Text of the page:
The kids - Josh Hutcherson as Laser and Mia Wasikowska as Joni - anchor the film, even while grappling with questions of their own identity, as their parents' craziness swirls around them. For it is actually the parents, children of the 60s, who have the issues and are struggling most with the constraints of their current lives. It falls to one of the kids (Laser, with a typically direct comment) towards the end of the film finally to call time on the mums' prevarication in coming to terms with their situation.


The Kids Are All Right



Bening's first acting was on the stage and she was nominated for a Tony award in 1987. Her first significant screen role, opposite Colin Firth in Milos Forman's Valmont (1989), an adaptation of Les Liaisons Dangereuses, showcased the ability to play women who keep their emotions in check for which she has become particularly renowned.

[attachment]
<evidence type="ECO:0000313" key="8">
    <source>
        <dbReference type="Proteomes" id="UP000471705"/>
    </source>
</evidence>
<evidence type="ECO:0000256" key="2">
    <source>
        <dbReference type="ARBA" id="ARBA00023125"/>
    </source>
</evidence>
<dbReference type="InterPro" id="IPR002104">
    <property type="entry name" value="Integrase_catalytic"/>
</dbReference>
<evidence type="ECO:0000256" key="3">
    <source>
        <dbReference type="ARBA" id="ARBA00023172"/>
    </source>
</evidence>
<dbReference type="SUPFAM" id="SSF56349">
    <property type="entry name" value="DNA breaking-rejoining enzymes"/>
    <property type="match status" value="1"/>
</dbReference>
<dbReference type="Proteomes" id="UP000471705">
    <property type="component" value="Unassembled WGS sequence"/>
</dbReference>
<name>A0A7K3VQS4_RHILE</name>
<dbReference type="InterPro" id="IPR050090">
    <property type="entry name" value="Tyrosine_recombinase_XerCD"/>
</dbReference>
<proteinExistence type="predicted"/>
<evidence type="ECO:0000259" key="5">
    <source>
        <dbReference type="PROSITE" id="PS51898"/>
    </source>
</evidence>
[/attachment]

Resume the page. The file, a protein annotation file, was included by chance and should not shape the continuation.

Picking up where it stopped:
Her career stepped up a gear when her role as a con artist in Stephen Frears's entertaining The Grifters (1990), alongside John Cusack, earned her an Oscar nomination.

Bening met her second husband Warren Beatty on the set of Bugsy (1991), in which she played a gangster's moll, and they had the first of their four children soon afterwards. The pregnancy caused Bening to pull out of the role of Catwoman in 1992's Batman Returns although director Tim Burton subsequently cast her as an airhead hippy in his sci-fi comedy Mars Attacks! (1996), alongside Jack Nicholson.

In 1999 Sam Mendes's American Beauty brought Bening her widest audience yet for her role as the materialistic wife of Kevin Spacey's Lester Burnham. One of three films in which she has played an estate agent, it landed her a second Academy Award nomination, a Bafta award and a Golden Globe nomination. A third Oscar nomination and a Golden Globe award followed for Bening's title role in the period drama Being Julia (2004).